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Fri, Nov 04, 2011

Layoffs Hit Air Force Commissioned Officers, Civilians

Layers Of 'Middle Management' Cut In Adjustments To Staffing Levels

Some 436 captains and majors in the United States Air Force are finding that joining the military was not necessarily a guarantee against losing their jobs. The Air Force plans to lay off that number of mid-grade officers as part of a staffing level adjustment due the services' highest retention rate in 16 years. The retention level is attributed at least in part to the sluggish economy and lack of civilian jobs.

Fox News reports that the Air Force must limit its workforce to 332,800 officers and enlisted airmen by the end of this fiscal year ... Sept. 30, 2012. The layoffs were made after the Reduction-in-Force Board reviewed the service records of 8,832 officers. Of those being separated, 367 are captains and 69 are majors. All will receive full separation pay and six months of medical benefits. They will be mustered out in March, 2012.

The move was one of several announced by the Air Force Wednesday. In response to direction from the Secretary of Defense for the Department of Defense to stop civilian growth above fiscal year 2010 levels, and the need to add 5900 positions against the Air Force's top priorities, the Air Force said it would be eliminating approximately 9000 civilian positions. The service said in a news release that the adjustments reflect several initiatives designed to align limited resources based on Air Forces priorities. This process is an ongoing effort to increase efficiencies, reduce overhead and eliminate redundancy.

"We can't be successful without our talented and experienced civilian workforce," said Secretary of the Air Force Michael B. Donley (pictured). "We are making difficult choices about how to deliberately restructure and posture the force and will continue to look for new ways of accomplishing the mission. We can't afford business as usual."
 
Upon receiving the Secretary of Defense's 2010 memo directing that civilian manpower costs stay within fiscal year 2010 levels, the Air Force began a comprehensive strategic review of the entire Air Force civilian workforce to determine whether or not civilian authorizations were in the right places to meet mission priorities.

The strategic review revealed several imbalances. Some high priority areas needed to grow, while some management and overhead functions needed streamlining. These imbalances led to a variety of initiatives focused on realigning scarce manpower resources with the most critical missions. In particular, the Air Force will grow by approximately 5900 positions in acquisition, the nuclear enterprise, and intelligence, surveillance and reconnaissance and other key areas while reducing approximately 9000 positions in management, staff, and support areas.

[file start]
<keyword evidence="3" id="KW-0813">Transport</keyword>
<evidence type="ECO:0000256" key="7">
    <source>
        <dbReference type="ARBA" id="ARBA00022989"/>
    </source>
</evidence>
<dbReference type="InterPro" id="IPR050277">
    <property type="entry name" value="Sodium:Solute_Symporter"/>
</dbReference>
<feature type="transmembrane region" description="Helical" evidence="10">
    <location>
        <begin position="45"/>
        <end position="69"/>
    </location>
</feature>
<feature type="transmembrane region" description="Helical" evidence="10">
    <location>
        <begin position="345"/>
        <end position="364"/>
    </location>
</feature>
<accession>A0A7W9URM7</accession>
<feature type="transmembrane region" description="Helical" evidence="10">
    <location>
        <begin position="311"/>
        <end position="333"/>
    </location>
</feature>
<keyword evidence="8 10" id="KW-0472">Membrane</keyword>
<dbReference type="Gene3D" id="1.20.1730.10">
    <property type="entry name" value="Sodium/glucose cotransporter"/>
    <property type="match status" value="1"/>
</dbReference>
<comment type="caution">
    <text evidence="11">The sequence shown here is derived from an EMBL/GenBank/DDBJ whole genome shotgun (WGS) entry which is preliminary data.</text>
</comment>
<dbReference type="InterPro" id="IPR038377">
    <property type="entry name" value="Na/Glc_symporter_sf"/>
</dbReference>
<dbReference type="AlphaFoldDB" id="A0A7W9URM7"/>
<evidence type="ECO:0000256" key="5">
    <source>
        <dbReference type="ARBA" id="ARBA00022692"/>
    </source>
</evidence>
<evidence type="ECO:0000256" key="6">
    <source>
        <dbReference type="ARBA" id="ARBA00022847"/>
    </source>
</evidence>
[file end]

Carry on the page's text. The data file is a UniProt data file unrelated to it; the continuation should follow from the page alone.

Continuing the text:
Materiel Command Map

One of the key restructures announced as a result of management overhead streamlining is to Air Force Materiel Command. "The restructure of Air Force Materiel Command - our largest employer of civilians - will focus on standardizing processes, streamlining decision-making and aligning missions to allow the command to operate more effectively and efficiently," Schwartz said.
 
According to Schwartz, the AFMC restructure will allow AFMC to eliminate approximately 1,000 overhead positions. The command will preserve workforce and mission capabilities by consolidating management functions around AFMC's core missions. After this restructure, AFMC will move away from its traditional, management-staff model consisting of a center and headquarters staff on each AFMC base and create a "lead" center for each of its five mission areas.

The Life Cycle Management Center will be headquartered at Wright Patterson AFB, OH, the Sustainment Center will be located at Tinker AFB, OK, and the Air Force Test Center will be based at Edwards AFB, CA. The Air Force Research Laboratory will remain at Wright Patterson AFB, OH and the Air Force Nuclear Weapons Center will remain at Kirtland AFB, NM.

The AFMC restructure will be implemented by Oct. 1, 2012.

AFMC will not be the only major command affected. Air Force-wide, local leaders will be sharing the results of the civilian manpower adjustments with their workforces over the next several days. "Civilian manpower adjustments will occur at all levels of the Air Force," said Brig. Gen. Gina Grosso, Manpower, Organization, and Resources director. "We are focused on shaping the force within our fiscal constraints and are committed to maintaining our long history of excellence as we build the Air Force of the future. At this time, we are not sure whether a reduction in force will be necessary," she said.

FMI: www.af.mil

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